Persistence of separate mitochondrial genome

Andrew Gyles syzygium at alphalink.com.au
Mon Sep 18 19:53:37 EST 2000

Holger and Mark, I suppose the ultimate test of Allen's hypothesis
(cited in your reference to Race et al) would be to move the three
genes for respiratory enzymes in the mitochondria of Plasmodium
falciparum to the nucleus and see whether the mitochondria continue to
respire normally. Easier said than done, no doubt.

Andrew Gyles

In article <8pout1$nj9$1 at mercury.hgmp.mrc.ac.uk>,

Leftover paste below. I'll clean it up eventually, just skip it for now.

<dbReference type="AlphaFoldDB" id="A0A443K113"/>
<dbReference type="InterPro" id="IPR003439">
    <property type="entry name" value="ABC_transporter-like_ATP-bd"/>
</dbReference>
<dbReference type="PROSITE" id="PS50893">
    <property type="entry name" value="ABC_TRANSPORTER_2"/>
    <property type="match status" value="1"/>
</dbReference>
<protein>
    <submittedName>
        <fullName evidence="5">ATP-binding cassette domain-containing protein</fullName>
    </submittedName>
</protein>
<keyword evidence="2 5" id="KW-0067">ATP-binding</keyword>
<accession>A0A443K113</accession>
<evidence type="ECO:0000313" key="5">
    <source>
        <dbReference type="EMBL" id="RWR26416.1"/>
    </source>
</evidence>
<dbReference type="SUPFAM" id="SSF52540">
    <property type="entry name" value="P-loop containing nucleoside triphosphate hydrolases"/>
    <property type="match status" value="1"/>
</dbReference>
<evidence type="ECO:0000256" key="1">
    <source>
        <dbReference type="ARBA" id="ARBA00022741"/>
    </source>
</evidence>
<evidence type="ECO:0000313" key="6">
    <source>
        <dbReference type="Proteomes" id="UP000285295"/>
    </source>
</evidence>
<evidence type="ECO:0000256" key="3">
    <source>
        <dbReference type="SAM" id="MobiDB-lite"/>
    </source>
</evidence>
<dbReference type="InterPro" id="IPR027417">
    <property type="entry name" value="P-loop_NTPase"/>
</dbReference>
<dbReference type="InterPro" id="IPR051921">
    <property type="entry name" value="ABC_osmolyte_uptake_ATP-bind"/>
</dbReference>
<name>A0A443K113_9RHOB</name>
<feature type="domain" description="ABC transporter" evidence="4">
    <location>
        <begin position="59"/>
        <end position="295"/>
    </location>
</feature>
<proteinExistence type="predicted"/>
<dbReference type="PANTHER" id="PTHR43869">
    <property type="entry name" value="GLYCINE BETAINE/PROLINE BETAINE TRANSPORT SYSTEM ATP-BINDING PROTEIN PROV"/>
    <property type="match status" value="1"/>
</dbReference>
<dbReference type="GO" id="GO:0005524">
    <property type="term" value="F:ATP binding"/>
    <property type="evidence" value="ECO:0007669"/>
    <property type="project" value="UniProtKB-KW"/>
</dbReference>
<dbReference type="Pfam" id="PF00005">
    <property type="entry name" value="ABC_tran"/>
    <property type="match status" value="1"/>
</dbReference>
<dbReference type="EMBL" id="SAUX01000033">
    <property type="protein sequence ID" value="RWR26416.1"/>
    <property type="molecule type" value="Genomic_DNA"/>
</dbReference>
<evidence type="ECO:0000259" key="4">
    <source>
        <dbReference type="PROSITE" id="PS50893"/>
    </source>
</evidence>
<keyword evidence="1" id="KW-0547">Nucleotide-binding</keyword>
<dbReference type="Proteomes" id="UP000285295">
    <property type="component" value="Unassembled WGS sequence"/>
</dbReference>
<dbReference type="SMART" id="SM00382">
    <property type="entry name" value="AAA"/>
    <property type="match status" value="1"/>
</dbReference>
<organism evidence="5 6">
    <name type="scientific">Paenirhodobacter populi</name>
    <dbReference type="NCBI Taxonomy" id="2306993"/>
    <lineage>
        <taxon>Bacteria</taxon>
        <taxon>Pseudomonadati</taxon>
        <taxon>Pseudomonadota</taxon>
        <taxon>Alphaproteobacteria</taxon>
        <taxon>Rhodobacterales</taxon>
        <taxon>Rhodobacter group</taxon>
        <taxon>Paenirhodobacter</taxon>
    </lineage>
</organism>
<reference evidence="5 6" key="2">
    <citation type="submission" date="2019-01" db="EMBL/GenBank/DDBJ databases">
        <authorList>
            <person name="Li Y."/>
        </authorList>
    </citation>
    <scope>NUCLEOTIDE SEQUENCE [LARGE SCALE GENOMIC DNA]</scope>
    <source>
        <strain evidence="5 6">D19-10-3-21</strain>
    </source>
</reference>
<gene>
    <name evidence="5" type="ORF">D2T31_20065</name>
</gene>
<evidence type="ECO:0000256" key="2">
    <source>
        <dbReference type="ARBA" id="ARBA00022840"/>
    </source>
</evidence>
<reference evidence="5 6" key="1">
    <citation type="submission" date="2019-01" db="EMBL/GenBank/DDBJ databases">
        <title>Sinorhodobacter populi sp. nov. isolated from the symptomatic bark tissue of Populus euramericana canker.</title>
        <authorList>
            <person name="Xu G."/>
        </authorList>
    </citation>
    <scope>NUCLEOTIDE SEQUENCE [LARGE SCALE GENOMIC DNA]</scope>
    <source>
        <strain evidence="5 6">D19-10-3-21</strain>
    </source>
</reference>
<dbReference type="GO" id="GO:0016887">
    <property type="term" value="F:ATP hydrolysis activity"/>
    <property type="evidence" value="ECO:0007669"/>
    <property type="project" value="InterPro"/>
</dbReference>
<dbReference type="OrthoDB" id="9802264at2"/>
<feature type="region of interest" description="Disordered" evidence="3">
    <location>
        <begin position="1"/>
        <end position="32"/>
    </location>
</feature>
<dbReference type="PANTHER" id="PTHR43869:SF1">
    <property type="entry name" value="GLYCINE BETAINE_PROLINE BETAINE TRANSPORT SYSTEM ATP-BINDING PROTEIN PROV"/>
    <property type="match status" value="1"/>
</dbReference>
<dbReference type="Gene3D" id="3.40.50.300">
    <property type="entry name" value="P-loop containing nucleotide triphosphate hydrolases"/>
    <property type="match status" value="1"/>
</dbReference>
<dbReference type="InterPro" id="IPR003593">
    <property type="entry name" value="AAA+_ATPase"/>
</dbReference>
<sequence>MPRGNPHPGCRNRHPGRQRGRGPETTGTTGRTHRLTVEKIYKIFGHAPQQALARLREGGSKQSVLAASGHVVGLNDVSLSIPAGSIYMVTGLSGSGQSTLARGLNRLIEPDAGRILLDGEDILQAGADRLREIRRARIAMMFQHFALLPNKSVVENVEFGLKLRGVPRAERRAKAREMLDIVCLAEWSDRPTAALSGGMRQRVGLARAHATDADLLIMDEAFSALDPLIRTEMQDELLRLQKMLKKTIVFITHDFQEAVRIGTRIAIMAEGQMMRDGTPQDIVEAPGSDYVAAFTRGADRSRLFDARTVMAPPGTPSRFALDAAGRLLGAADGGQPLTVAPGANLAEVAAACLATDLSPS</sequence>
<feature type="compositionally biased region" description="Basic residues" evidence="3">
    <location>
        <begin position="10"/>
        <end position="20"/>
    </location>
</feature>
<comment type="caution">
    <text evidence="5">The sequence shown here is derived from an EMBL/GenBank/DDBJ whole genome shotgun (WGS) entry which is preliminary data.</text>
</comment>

Holger Hupfer <hupfer at botanik.biologie.uni-muenchen.de> wrote:
> Andrew Gyles schrieb:
> > At a conference in Italy in 1994 Saccone et al said, 'The
> > question..."why mtDNA and a separated organellar genetic system
> > have persisted throughout evolution?" is still waiting for a
> > answer'(1).
> > Andrew Gyles

> A possible answer to qour question is given in
> Race et al. (1999), Trends in Genetics 15 (9), 364-370
> In this article the focus is on the persistence of chloroplast
genomes but
> what is true for plastids should also be true for mitochondria.

Sent via Deja.com http://www.deja.com/
Before you buy.


More information about the Mol-evol mailing list

Send comments to us at biosci-help [At] net.bio.net